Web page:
of selling them at public auction, and the departure was profitable,
to say nothing of its being hilarious.
The Auxiliary is doing a splendid work in the cause of union
ism, especially the printing branch thereof, it is little less than a
downright shame that the members of Lincoln Typographical Union
do not show more appreciation. Members who haven't missed a
day's work in a year pinch their little old fifteen cents just as if to
morrow was bound to bring a walk-out and destitution, and show
no appreciation whatever of the splendid efforts of as loyal and en
ergetic a band of union women as ever insisted on the label and
"roasted" a retailer for handling "scab" goods. Some of these days
the printers are likely to meet up with a situation that will recall to
them the fact that they missed it when they did not show apprecia
tion for the Auxiliary's work. .
T R ACT
Outlook for the Building Trades Was
Never Brighter Than Right Now.
Prospects were never brighter for the
building trades in Lincoln. In fact, the
building season did not close up dur
ing the winter, although the cold snap
made a short vacatlpn necessary. But
with the advent of spring building ope
rations have taken on great activity.
With possibly one excption every
thing is pleasant in the building trades,
and the exception promises to disap
pear. Business Agent McKnight of the
Teamsters' Union may be found at Car
Business Agent Kent or the Carpen
ters' Union keeps regular hours at the
Central- Labor Union meeting next
Tuesday evening. All delegates should
be present. '..;.. '
' It is reported-that the 'job printing
firm of McCartney & Simmons has been
dissolved, Mr. Simmons retiring.
THE LABEL LEAGUE.
The regular meeting of the Woman's
Union Label League will be held at
Central Labor Union hall next Tuesday
evening. It is especially desired that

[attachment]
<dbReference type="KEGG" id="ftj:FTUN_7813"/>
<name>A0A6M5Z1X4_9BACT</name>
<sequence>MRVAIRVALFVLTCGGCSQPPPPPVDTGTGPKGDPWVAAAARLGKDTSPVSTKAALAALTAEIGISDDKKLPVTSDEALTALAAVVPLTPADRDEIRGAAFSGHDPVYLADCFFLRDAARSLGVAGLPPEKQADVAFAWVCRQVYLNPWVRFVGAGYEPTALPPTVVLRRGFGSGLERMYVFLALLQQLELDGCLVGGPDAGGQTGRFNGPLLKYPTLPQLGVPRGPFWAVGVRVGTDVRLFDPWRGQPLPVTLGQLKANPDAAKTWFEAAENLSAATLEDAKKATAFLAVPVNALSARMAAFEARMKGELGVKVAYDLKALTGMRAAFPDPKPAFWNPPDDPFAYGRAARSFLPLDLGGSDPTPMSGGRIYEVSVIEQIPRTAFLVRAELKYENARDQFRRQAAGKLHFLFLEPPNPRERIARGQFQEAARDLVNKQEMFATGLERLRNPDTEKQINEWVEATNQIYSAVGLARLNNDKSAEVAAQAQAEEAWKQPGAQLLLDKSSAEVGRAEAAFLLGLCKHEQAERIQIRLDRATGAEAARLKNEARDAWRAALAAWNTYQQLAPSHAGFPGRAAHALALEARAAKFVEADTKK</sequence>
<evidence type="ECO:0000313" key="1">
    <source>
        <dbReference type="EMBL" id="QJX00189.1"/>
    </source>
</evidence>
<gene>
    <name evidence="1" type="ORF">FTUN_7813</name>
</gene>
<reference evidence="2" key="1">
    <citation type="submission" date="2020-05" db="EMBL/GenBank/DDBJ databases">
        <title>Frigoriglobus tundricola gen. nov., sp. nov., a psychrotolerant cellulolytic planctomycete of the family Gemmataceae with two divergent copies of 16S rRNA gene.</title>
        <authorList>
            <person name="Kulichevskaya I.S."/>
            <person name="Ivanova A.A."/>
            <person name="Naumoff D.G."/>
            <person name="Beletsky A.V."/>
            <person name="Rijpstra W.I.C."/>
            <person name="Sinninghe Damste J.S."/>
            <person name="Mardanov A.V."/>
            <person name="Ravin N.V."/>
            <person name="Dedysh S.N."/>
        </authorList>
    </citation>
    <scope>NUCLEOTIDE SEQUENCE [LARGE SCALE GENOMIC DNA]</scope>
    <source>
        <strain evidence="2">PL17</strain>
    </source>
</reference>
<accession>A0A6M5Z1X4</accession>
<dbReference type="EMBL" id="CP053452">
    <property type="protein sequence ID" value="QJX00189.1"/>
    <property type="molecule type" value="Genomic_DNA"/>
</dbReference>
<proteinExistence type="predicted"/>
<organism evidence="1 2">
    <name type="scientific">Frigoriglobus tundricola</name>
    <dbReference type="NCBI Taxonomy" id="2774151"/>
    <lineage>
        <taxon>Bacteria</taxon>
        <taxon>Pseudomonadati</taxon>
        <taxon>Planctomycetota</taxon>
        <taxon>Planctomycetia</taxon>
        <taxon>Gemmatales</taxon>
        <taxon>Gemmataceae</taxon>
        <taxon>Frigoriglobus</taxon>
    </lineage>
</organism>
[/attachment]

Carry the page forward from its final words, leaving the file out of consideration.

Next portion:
there be a full attendance at this meet
ing, as plans for the summer's cam
paign are to be discussed. ..".'
The League committee has been vis
iting the different iocal unions during
the pa3t two weeks, striving to arouse
interest iff the work of the League and
secure new members. Tho committee
has met with many encouragements
and feel that the visits have been pro
ductive of much good.
. Members of the League assert that
the grocer who will keep in stock a
supply of union made broms will reap
a goodly ; harvest. One member was
sent a Lee broom by her grocer, and
when she fired it back the grocer com
plained about it; The lecture she gave
that grocer was something worth while
and he has doubtless been thinking
about it ever since.
.'The ''something just as good or bet
ter" talk that some dealers put' up
don't go with, the members of the La
bel League any more.. It must .have
the label, or it does not get into the
house. ; . - . .
A A A A A-AAAAArl
AAA A A A A A A A A'A A
' "Billy" McQuiston's dream of 'wealth
Is over. For a year or two "Bflly'has
been spending the thirty thousand
plunks he had in his mind. He bought
houses and lands and automobiles; ho
founded colleges and libraries and
made ' philanthropic stunts that put
Carnegie on . the bum. All this, of
course, in his mind! In other words,
"Billy" was going to do all these things
when he got next to the city treasury
of Utica. But some one cougnea ana
"Billy" woke up. It happened this
way: "Billy" was arrested in Utica for
selling something without a license.
He was thrown into the donjon keep
for an hour or two and the imprison
ment, being unjustified, made him sore.
So he sued the village for damages.
But owing to the perverseness of
twelve men he was defeated. However,
"Billy" had the . fun of spending all
the money several times over in .his
The local Barbers'-Union 13 growing
steadily in strength and influence. The
local now has upwards of sixty active
members on the rolls,' and Interest in
the work of unionism is growihg every
t - v
S' ' i